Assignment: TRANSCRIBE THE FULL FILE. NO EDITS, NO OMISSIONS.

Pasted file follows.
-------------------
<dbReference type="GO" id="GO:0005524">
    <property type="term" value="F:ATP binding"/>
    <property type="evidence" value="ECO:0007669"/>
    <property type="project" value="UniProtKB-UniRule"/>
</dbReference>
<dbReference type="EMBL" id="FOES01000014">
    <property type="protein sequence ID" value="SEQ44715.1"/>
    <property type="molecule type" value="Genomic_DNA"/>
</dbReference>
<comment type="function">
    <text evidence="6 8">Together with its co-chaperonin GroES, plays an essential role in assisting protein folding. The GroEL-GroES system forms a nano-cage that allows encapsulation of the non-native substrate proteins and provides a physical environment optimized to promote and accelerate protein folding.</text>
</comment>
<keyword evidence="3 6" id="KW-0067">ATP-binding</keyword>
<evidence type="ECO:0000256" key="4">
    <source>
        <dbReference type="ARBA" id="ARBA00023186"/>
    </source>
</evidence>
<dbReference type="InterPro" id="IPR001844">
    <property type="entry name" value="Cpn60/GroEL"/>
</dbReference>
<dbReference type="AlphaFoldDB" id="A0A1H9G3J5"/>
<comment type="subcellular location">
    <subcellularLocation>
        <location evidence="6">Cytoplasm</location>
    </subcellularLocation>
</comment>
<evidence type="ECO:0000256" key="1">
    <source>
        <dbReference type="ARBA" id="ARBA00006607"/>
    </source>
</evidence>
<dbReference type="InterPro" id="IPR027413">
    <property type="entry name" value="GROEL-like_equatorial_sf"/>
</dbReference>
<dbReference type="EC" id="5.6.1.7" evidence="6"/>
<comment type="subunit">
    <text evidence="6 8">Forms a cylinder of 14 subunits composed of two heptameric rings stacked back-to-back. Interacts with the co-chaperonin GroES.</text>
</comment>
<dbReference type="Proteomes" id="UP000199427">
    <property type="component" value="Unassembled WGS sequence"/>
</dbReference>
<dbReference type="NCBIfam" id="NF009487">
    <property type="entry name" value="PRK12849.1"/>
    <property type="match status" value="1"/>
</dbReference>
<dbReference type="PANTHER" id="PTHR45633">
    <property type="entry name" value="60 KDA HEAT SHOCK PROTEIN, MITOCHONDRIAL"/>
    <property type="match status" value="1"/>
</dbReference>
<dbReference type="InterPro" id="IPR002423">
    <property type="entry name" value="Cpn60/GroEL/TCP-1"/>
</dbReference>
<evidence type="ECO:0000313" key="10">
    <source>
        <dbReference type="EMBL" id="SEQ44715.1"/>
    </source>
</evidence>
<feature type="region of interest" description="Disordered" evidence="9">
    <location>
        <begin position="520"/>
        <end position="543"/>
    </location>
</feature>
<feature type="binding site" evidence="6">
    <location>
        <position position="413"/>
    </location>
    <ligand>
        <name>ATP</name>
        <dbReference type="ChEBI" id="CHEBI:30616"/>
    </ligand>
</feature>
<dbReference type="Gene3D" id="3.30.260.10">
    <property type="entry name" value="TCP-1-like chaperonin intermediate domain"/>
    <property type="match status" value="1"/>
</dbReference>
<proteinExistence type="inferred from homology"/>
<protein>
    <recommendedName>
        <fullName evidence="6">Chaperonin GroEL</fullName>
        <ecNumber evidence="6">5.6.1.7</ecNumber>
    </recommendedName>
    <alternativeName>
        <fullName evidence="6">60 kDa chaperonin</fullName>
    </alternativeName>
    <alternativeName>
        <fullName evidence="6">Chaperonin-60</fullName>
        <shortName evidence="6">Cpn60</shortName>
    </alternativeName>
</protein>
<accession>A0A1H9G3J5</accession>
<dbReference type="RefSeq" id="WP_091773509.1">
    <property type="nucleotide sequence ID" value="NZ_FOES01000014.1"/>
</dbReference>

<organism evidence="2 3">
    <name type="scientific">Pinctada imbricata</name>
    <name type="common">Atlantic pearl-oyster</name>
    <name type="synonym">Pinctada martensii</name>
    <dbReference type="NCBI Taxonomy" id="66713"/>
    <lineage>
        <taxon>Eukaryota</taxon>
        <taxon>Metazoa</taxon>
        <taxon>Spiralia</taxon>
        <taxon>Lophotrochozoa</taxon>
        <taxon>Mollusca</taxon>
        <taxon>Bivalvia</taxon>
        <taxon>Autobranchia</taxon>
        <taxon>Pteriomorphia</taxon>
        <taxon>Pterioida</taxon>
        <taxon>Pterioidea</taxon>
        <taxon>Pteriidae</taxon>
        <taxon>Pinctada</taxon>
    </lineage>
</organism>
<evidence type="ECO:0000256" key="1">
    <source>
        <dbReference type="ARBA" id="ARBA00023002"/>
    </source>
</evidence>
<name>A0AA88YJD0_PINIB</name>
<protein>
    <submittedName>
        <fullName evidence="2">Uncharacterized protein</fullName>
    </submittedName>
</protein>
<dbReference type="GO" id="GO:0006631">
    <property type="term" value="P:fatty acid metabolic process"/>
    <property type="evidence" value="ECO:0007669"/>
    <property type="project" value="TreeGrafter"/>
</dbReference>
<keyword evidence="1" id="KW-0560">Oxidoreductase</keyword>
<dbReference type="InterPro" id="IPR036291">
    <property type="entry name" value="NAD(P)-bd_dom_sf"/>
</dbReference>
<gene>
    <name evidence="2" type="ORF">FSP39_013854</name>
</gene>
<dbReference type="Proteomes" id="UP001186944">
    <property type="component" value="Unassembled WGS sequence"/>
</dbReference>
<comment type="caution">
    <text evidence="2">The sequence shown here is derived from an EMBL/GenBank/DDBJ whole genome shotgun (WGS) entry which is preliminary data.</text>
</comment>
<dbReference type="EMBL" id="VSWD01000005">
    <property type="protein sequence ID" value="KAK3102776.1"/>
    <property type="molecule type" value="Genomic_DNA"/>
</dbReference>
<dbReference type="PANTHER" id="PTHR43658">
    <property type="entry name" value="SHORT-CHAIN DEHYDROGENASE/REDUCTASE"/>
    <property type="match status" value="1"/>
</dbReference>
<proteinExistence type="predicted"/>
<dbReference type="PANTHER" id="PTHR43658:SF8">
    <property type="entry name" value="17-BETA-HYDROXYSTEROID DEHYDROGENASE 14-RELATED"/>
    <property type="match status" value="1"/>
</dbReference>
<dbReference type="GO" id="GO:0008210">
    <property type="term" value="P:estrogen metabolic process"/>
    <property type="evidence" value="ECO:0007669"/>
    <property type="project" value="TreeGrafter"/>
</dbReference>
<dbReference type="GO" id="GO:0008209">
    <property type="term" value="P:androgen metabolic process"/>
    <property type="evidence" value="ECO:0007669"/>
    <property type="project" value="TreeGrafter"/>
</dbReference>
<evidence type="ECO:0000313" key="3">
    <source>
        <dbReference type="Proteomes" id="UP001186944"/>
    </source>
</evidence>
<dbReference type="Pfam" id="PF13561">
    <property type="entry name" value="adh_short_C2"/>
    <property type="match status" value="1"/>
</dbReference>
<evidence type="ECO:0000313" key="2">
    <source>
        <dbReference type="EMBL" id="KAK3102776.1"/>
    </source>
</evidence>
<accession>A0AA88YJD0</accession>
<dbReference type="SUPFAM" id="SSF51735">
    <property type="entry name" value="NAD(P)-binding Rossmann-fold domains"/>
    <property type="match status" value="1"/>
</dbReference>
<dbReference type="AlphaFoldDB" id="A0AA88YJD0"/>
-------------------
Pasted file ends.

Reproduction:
<dbReference type="GO" id="GO:0005524">
    <property type="term" value="F:ATP binding"/>
    <property type="evidence" value="ECO:0007669"/>
    <property type="project" value="UniProtKB-UniRule"/>
</dbReference>
<dbReference type="EMBL" id="FOES01000014">
    <property type="protein sequence ID" value="SEQ44715.1"/>
    <property type="molecule type" value="Genomic_DNA"/>
</dbReference>
<comment type="function">
    <text evidence="6 8">Together with its co-chaperonin GroES, plays an essential role in assisting protein folding. The GroEL-GroES system forms a nano-cage that allows encapsulation of the non-native substrate proteins and provides a physical environment optimized to promote and accelerate protein folding.</text>
</comment>
<keyword evidence="3 6" id="KW-0067">ATP-binding</keyword>
<evidence type="ECO:0000256" key="4">
    <source>
        <dbReference type="ARBA" id="ARBA00023186"/>
    </source>
</evidence>
<dbReference type="InterPro" id="IPR001844">
    <property type="entry name" value="Cpn60/GroEL"/>
</dbReference>
<dbReference type="AlphaFoldDB" id="A0A1H9G3J5"/>
<comment type="subcellular location">
    <subcellularLocation>
        <location evidence="6">Cytoplasm</location>
    </subcellularLocation>
</comment>
<evidence type="ECO:0000256" key="1">
    <source>
        <dbReference type="ARBA" id="ARBA00006607"/>
    </source>
</evidence>
<dbReference type="InterPro" id="IPR027413">
    <property type="entry name" value="GROEL-like_equatorial_sf"/>
</dbReference>
<dbReference type="EC" id="5.6.1.7" evidence="6"/>
<comment type="subunit">
    <text evidence="6 8">Forms a cylinder of 14 subunits composed of two heptameric rings stacked back-to-back. Interacts with the co-chaperonin GroES.</text>
</comment>
<dbReference type="Proteomes" id="UP000199427">
    <property type="component" value="Unassembled WGS sequence"/>
</dbReference>
<dbReference type="NCBIfam" id="NF009487">
    <property type="entry name" value="PRK12849.1"/>
    <property type="match status" value="1"/>
</dbReference>
<dbReference type="PANTHER" id="PTHR45633">
    <property type="entry name" value="60 KDA HEAT SHOCK PROTEIN, MITOCHONDRIAL"/>
    <property type="match status" value="1"/>
</dbReference>
<dbReference type="InterPro" id="IPR002423">
    <property type="entry name" value="Cpn60/GroEL/TCP-1"/>
</dbReference>
<evidence type="ECO:0000313" key="10">
    <source>
        <dbReference type="EMBL" id="SEQ44715.1"/>
    </source>
</evidence>
<feature type="region of interest" description="Disordered" evidence="9">
    <location>
        <begin position="520"/>
        <end position="543"/>
    </location>
</feature>
<feature type="binding site" evidence="6">
    <location>
        <position position="413"/>
    </location>
    <ligand>
        <name>ATP</name>
        <dbReference type="ChEBI" id="CHEBI:30616"/>
    </ligand>
</feature>
<dbReference type="Gene3D" id="3.30.260.10">
    <property type="entry name" value="TCP-1-like chaperonin intermediate domain"/>
    <property type="match status" value="1"/>
</dbReference>
<proteinExistence type="inferred from homology"/>
<protein>
    <recommendedName>
        <fullName evidence="6">Chaperonin GroEL</fullName>
        <ecNumber evidence="6">5.6.1.7</ecNumber>
    </recommendedName>
    <alternativeName>
        <fullName evidence="6">60 kDa chaperonin</fullName>
    </alternativeName>
    <alternativeName>
        <fullName evidence="6">Chaperonin-60</fullName>
        <shortName evidence="6">Cpn60</shortName>
    </alternativeName>
</protein>
<accession>A0A1H9G3J5</accession>
<dbReference type="RefSeq" id="WP_091773509.1">
    <property type="nucleotide sequence ID" value="NZ_FOES01000014.1"/>
</dbReference>

<organism evidence="2 3">
    <name type="scientific">Pinctada imbricata</name>
    <name type="common">Atlantic pearl-oyster</name>
    <name type="synonym">Pinctada martensii</name>
    <dbReference type="NCBI Taxonomy" id="66713"/>
    <lineage>
        <taxon>Eukaryota</taxon>
        <taxon>Metazoa</taxon>
        <taxon>Spiralia</taxon>
        <taxon>Lophotrochozoa</taxon>
        <taxon>Mollusca</taxon>
        <taxon>Bivalvia</taxon>
        <taxon>Autobranchia</taxon>
        <taxon>Pteriomorphia</taxon>
        <taxon>Pterioida</taxon>
        <taxon>Pterioidea</taxon>
        <taxon>Pteriidae</taxon>
        <taxon>Pinctada</taxon>
    </lineage>
</organism>
<evidence type="ECO:0000256" key="1">
    <source>
        <dbReference type="ARBA" id="ARBA00023002"/>
    </source>
</evidence>
<name>A0AA88YJD0_PINIB</name>
<protein>
    <submittedName>
        <fullName evidence="2">Uncharacterized protein</fullName>
    </submittedName>
</protein>
<dbReference type="GO" id="GO:0006631">
    <property type="term" value="P:fatty acid metabolic process"/>
    <property type="evidence" value="ECO:0007669"/>
    <property type="project" value="TreeGrafter"/>
</dbReference>
<keyword evidence="1" id="KW-0560">Oxidoreductase</keyword>
<dbReference type="InterPro" id="IPR036291">
    <property type="entry name" value="NAD(P)-bd_dom_sf"/>
</dbReference>
<gene>
    <name evidence="2" type="ORF">FSP39_013854</name>
</gene>
<dbReference type="Proteomes" id="UP001186944">
    <property type="component" value="Unassembled WGS sequence"/>
</dbReference>
<comment type="caution">
    <text evidence="2">The sequence shown here is derived from an EMBL/GenBank/DDBJ whole genome shotgun (WGS) entry which is preliminary data.</text>
</comment>
<dbReference type="EMBL" id="VSWD01000005">
    <property type="protein sequence ID" value="KAK3102776.1"/>
    <property type="molecule type" value="Genomic_DNA"/>
</dbReference>
<dbReference type="PANTHER" id="PTHR43658">
    <property type="entry name" value="SHORT-CHAIN DEHYDROGENASE/REDUCTASE"/>
    <property type="match status" value="1"/>
</dbReference>
<proteinExistence type="predicted"/>
<dbReference type="PANTHER" id="PTHR43658:SF8">
    <property type="entry name" value="17-BETA-HYDROXYSTEROID DEHYDROGENASE 14-RELATED"/>
    <property type="match status" value="1"/>
</dbReference>
<dbReference type="GO" id="GO:0008210">
    <property type="term" value="P:estrogen metabolic process"/>
    <property type="evidence" value="ECO:0007669"/>
    <property type="project" value="TreeGrafter"/>
</dbReference>
<dbReference type="GO" id="GO:0008209">
    <property type="term" value="P:androgen metabolic process"/>
    <property type="evidence" value="ECO:0007669"/>
    <property type="project" value="TreeGrafter"/>
</dbReference>
<evidence type="ECO:0000313" key="3">
    <source>
        <dbReference type="Proteomes" id="UP001186944"/>
    </source>
</evidence>
<dbReference type="Pfam" id="PF13561">
    <property type="entry name" value="adh_short_C2"/>
    <property type="match status" value="1"/>
</dbReference>
<evidence type="ECO:0000313" key="2">
    <source>
        <dbReference type="EMBL" id="KAK3102776.1"/>
    </source>
</evidence>
<accession>A0AA88YJD0</accession>
<dbReference type="SUPFAM" id="SSF51735">
    <property type="entry name" value="NAD(P)-binding Rossmann-fold domains"/>
    <property type="match status" value="1"/>
</dbReference>
<dbReference type="AlphaFoldDB" id="A0AA88YJD0"/>